As the libertarian movement's historian (see my book Radicals for Capitalism: A Freewheeling History of the Modern American Libertarian Movement) I was especially fascinated by today's New York Times front-page profile of longtime movement legal theorist Randy Barnett.
The story focuses on his role in the intellectual fight against health care mandates as the Supreme Court considers the issue this week. Some excerpts:
[O]ver the past two years, through his prolific writings, speaking engagements and television appearances, Professor Barnett has helped drive the question of the health care law's constitutionality from the fringes of academia into the mainstream of American legal debate and right onto the agenda of the United States Supreme Court….
Professor Barnett, who watched Monday from the spectator seats, was not the first to raise the constitutional critique of the health law, but more than any other legal academic, he is associated with it….
He is a fierce advocate of economic freedom who is accustomed to being a legal underdog. In 2004, in his first (and, he says, probably his last) appearance before the Supreme Court, he argued that Congress could not criminalize the production of home-grown marijuana for personal medical use. There again, critics said he would lose 8 to 1. He did lose, but took satisfaction in the actual vote, 6 to 3…..
Amid the rise of the Tea Party movement, some Republican lawmakers argued during the legislative debate that the mandate was unconstitutional. With his academic credentials, Professor Barnett helped bolster the mandate's conservative critics….
Professor Barnett says he learned early on the importance of being able to communicate with ordinary people, "and not be a pointy-headed intellectual."….
He discovered libertarianism as a student at Northwestern. Later, as a Harvard law student, he took a class in constitutional law from the liberal scholar Laurence H. Tribe, and found himself disenchanted with the Supreme Court's interpretation of the Constitution….
He became a prosecutor and later, a contracts professor. But a 1986 invitation to speak to the Federalist Society, then a fledgling group of conservative lawyers, ignited his interest in the Constitution. He developed a specialty in the Ninth Amendment, a favorite of libertarians, which says that rights not spelled out in the Constitution are "retained by the people."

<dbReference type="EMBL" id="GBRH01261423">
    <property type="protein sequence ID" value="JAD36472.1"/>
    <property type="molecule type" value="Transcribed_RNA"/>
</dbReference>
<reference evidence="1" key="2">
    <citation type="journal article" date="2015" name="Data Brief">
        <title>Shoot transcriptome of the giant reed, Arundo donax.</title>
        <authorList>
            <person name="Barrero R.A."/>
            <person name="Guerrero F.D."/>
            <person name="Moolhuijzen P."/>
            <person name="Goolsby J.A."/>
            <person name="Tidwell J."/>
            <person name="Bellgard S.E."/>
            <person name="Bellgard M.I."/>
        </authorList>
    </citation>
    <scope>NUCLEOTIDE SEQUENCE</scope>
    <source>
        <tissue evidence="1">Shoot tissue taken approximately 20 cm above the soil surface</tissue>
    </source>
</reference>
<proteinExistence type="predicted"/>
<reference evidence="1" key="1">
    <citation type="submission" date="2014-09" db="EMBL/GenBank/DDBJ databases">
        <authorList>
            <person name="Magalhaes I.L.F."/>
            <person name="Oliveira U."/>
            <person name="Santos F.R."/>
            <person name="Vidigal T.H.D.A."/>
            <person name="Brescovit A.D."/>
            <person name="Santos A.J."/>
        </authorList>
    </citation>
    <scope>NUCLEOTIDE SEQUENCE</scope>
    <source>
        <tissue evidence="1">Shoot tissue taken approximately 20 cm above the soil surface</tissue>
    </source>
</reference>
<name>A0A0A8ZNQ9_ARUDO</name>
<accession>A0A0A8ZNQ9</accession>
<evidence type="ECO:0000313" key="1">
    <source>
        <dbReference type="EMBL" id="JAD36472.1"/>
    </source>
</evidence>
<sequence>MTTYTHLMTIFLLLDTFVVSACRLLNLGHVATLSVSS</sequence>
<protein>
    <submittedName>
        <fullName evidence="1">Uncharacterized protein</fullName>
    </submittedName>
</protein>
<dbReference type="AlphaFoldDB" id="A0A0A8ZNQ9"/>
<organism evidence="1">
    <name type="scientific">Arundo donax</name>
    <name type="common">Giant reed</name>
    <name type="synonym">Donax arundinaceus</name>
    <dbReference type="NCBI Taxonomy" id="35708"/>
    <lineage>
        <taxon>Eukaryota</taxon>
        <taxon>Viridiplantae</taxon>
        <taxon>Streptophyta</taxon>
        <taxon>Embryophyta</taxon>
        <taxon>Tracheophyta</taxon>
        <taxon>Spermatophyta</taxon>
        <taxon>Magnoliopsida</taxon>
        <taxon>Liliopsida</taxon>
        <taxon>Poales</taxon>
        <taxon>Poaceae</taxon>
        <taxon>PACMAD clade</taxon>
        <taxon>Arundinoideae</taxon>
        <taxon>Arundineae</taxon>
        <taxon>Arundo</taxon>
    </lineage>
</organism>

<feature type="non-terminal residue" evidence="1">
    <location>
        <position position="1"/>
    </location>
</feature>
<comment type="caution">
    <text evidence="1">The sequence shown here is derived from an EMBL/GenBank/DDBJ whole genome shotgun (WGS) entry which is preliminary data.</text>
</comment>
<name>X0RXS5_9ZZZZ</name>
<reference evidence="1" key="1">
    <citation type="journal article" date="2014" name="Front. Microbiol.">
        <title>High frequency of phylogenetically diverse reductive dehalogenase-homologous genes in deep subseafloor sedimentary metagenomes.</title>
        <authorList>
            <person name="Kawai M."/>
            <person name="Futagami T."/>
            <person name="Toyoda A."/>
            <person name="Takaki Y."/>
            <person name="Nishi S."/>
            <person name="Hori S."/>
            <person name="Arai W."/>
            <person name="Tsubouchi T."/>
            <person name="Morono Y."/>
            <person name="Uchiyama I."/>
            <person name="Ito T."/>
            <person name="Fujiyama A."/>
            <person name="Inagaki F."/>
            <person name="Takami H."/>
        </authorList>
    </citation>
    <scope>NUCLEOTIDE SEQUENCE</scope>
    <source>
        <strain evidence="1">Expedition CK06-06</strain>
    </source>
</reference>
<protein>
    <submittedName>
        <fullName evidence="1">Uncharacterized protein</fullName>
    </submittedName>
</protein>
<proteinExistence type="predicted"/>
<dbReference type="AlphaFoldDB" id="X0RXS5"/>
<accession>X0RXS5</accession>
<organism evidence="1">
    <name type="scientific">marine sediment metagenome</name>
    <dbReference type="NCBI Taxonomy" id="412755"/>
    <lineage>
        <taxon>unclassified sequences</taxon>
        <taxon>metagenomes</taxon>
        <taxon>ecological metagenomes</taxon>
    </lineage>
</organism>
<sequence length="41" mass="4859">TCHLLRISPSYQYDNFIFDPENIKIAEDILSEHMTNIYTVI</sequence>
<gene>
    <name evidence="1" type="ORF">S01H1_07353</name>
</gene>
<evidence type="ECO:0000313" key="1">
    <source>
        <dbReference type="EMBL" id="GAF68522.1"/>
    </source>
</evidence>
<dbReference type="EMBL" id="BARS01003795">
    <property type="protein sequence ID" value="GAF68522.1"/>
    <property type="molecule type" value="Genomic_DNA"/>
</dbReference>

Professor Barnett's work on the health care law fits into a much broader intellectual project, his defense of economic freedom. He has long argued that the Supreme Court went too far in upholding New Deal economic laws — a position that concerns his liberal critics.
And well it should!
Barnett is in many ways a walking example of the slow but real progress that specifically libertarian movement libertarians have made starting from their positions of obscurity. Barnett's a guy whose career was aided and shaped by groups such as Center for Libertarian Studies and Institute for Humane Studies (IHS) in the 1970s and '80s and was an old-school member of the circle around Murray Rothbard in those days (and still fights for greater fame for 19th century libertarian movement forefather and hero Lysander Spooner.)
Barnett was a lecturer at the first IHS seminar I attended as a student in the summer of 1988. His bravura lecture on the benefits and rightness of a polycentric legal system–in my memory he never once used the words anarchy or anarchism–first made me an anarchist, for what it's worth.
Barnett went on to argue (and, alas, lose) the medical marijuana case Gonzales v. Raich at the Supreme Court in 2005, and he's now recognized by the establishment mouthpiece NYT as one of the major players in the most important legal debate of the year. And he assured me in my interview of him for Radicals that his large-scale intellectual project is as rooted in Rothbardianism as ever. It's a nice moment for people watching libertarian influence grow and shift over the past few decades.
The Structure of Liberty: Justice and the Rule of Law is his best book, in my view, laying out the philosophical and legal case for law that need not be singular and monopolized.
Bonus old-school Barnett: he takes on Robert Nozick's defense of the state in the 1977 first issue of Journal of Libertarian Studies.